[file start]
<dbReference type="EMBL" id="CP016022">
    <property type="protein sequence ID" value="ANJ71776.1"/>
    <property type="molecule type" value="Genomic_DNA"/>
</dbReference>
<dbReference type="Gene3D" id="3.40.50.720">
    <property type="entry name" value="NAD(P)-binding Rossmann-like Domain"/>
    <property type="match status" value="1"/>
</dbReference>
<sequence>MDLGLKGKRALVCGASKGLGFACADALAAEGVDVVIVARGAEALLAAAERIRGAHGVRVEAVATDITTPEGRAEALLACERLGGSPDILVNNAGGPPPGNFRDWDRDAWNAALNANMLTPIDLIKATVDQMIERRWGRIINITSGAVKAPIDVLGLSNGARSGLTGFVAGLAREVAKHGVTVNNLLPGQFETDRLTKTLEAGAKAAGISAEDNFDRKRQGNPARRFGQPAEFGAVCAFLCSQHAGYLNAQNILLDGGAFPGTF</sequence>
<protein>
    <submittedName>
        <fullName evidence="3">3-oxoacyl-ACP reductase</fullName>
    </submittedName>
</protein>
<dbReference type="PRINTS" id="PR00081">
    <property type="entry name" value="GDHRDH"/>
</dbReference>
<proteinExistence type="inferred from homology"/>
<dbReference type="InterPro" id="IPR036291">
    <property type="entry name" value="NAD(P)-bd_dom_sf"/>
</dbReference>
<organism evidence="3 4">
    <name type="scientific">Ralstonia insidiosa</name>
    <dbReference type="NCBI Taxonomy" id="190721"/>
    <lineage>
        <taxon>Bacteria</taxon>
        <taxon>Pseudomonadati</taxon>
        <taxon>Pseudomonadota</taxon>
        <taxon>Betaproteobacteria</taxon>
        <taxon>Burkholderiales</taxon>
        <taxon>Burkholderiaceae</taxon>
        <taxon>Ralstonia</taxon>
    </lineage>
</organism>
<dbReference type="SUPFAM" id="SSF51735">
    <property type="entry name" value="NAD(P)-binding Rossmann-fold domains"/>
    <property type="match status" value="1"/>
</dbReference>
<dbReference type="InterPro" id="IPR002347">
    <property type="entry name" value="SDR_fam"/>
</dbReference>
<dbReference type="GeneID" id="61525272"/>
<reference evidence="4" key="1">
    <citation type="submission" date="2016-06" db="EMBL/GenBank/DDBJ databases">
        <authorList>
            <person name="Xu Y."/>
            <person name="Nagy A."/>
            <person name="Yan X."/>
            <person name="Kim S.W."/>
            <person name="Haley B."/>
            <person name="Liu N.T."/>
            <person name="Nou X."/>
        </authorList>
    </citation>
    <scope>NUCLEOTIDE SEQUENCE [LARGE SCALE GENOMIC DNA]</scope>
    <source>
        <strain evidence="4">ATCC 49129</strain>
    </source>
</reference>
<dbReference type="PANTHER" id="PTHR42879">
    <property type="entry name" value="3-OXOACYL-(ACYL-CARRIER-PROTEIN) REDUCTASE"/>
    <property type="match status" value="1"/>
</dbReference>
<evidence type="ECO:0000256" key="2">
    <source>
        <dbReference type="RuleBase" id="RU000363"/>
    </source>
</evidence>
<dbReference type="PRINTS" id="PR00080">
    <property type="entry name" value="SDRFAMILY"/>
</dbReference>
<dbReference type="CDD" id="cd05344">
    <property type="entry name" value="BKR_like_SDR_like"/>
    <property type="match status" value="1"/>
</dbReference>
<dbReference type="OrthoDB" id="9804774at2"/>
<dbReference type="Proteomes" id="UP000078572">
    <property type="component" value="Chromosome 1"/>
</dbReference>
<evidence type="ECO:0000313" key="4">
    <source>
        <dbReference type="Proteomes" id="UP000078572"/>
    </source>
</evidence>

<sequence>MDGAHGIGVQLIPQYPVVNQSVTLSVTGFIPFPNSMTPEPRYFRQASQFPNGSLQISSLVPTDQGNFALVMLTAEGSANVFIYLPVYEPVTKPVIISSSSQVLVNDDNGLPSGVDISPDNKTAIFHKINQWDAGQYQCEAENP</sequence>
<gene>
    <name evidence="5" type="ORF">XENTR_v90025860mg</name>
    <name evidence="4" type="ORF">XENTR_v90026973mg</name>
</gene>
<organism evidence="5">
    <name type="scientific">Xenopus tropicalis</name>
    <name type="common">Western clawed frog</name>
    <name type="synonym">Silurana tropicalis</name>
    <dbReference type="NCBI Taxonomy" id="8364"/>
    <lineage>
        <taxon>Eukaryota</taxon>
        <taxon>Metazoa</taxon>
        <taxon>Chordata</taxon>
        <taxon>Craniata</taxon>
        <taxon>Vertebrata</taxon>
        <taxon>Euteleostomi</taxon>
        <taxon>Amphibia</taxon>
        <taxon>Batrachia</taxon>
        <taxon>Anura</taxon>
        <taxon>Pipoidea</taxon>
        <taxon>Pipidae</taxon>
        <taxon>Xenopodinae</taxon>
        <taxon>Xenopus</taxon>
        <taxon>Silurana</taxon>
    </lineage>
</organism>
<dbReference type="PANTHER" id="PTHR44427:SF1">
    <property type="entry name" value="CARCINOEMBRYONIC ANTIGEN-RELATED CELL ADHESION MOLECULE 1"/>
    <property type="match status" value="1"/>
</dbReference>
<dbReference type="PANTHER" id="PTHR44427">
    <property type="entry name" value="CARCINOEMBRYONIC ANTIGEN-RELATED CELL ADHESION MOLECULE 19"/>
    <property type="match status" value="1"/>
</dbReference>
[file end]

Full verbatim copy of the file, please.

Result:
<dbReference type="EMBL" id="CP016022">
    <property type="protein sequence ID" value="ANJ71776.1"/>
    <property type="molecule type" value="Genomic_DNA"/>
</dbReference>
<dbReference type="Gene3D" id="3.40.50.720">
    <property type="entry name" value="NAD(P)-binding Rossmann-like Domain"/>
    <property type="match status" value="1"/>
</dbReference>
<sequence>MDLGLKGKRALVCGASKGLGFACADALAAEGVDVVIVARGAEALLAAAERIRGAHGVRVEAVATDITTPEGRAEALLACERLGGSPDILVNNAGGPPPGNFRDWDRDAWNAALNANMLTPIDLIKATVDQMIERRWGRIINITSGAVKAPIDVLGLSNGARSGLTGFVAGLAREVAKHGVTVNNLLPGQFETDRLTKTLEAGAKAAGISAEDNFDRKRQGNPARRFGQPAEFGAVCAFLCSQHAGYLNAQNILLDGGAFPGTF</sequence>
<protein>
    <submittedName>
        <fullName evidence="3">3-oxoacyl-ACP reductase</fullName>
    </submittedName>
</protein>
<dbReference type="PRINTS" id="PR00081">
    <property type="entry name" value="GDHRDH"/>
</dbReference>
<proteinExistence type="inferred from homology"/>
<dbReference type="InterPro" id="IPR036291">
    <property type="entry name" value="NAD(P)-bd_dom_sf"/>
</dbReference>
<organism evidence="3 4">
    <name type="scientific">Ralstonia insidiosa</name>
    <dbReference type="NCBI Taxonomy" id="190721"/>
    <lineage>
        <taxon>Bacteria</taxon>
        <taxon>Pseudomonadati</taxon>
        <taxon>Pseudomonadota</taxon>
        <taxon>Betaproteobacteria</taxon>
        <taxon>Burkholderiales</taxon>
        <taxon>Burkholderiaceae</taxon>
        <taxon>Ralstonia</taxon>
    </lineage>
</organism>
<dbReference type="SUPFAM" id="SSF51735">
    <property type="entry name" value="NAD(P)-binding Rossmann-fold domains"/>
    <property type="match status" value="1"/>
</dbReference>
<dbReference type="InterPro" id="IPR002347">
    <property type="entry name" value="SDR_fam"/>
</dbReference>
<dbReference type="GeneID" id="61525272"/>
<reference evidence="4" key="1">
    <citation type="submission" date="2016-06" db="EMBL/GenBank/DDBJ databases">
        <authorList>
            <person name="Xu Y."/>
            <person name="Nagy A."/>
            <person name="Yan X."/>
            <person name="Kim S.W."/>
            <person name="Haley B."/>
            <person name="Liu N.T."/>
            <person name="Nou X."/>
        </authorList>
    </citation>
    <scope>NUCLEOTIDE SEQUENCE [LARGE SCALE GENOMIC DNA]</scope>
    <source>
        <strain evidence="4">ATCC 49129</strain>
    </source>
</reference>
<dbReference type="PANTHER" id="PTHR42879">
    <property type="entry name" value="3-OXOACYL-(ACYL-CARRIER-PROTEIN) REDUCTASE"/>
    <property type="match status" value="1"/>
</dbReference>
<evidence type="ECO:0000256" key="2">
    <source>
        <dbReference type="RuleBase" id="RU000363"/>
    </source>
</evidence>
<dbReference type="PRINTS" id="PR00080">
    <property type="entry name" value="SDRFAMILY"/>
</dbReference>
<dbReference type="CDD" id="cd05344">
    <property type="entry name" value="BKR_like_SDR_like"/>
    <property type="match status" value="1"/>
</dbReference>
<dbReference type="OrthoDB" id="9804774at2"/>
<dbReference type="Proteomes" id="UP000078572">
    <property type="component" value="Chromosome 1"/>
</dbReference>
<evidence type="ECO:0000313" key="4">
    <source>
        <dbReference type="Proteomes" id="UP000078572"/>
    </source>
</evidence>

<sequence>MDGAHGIGVQLIPQYPVVNQSVTLSVTGFIPFPNSMTPEPRYFRQASQFPNGSLQISSLVPTDQGNFALVMLTAEGSANVFIYLPVYEPVTKPVIISSSSQVLVNDDNGLPSGVDISPDNKTAIFHKINQWDAGQYQCEAENP</sequence>
<gene>
    <name evidence="5" type="ORF">XENTR_v90025860mg</name>
    <name evidence="4" type="ORF">XENTR_v90026973mg</name>
</gene>
<organism evidence="5">
    <name type="scientific">Xenopus tropicalis</name>
    <name type="common">Western clawed frog</name>
    <name type="synonym">Silurana tropicalis</name>
    <dbReference type="NCBI Taxonomy" id="8364"/>
    <lineage>
        <taxon>Eukaryota</taxon>
        <taxon>Metazoa</taxon>
        <taxon>Chordata</taxon>
        <taxon>Craniata</taxon>
        <taxon>Vertebrata</taxon>
        <taxon>Euteleostomi</taxon>
        <taxon>Amphibia</taxon>
        <taxon>Batrachia</taxon>
        <taxon>Anura</taxon>
        <taxon>Pipoidea</taxon>
        <taxon>Pipidae</taxon>
        <taxon>Xenopodinae</taxon>
        <taxon>Xenopus</taxon>
        <taxon>Silurana</taxon>
    </lineage>
</organism>
<dbReference type="PANTHER" id="PTHR44427:SF1">
    <property type="entry name" value="CARCINOEMBRYONIC ANTIGEN-RELATED CELL ADHESION MOLECULE 1"/>
    <property type="match status" value="1"/>
</dbReference>
<dbReference type="PANTHER" id="PTHR44427">
    <property type="entry name" value="CARCINOEMBRYONIC ANTIGEN-RELATED CELL ADHESION MOLECULE 19"/>
    <property type="match status" value="1"/>
</dbReference>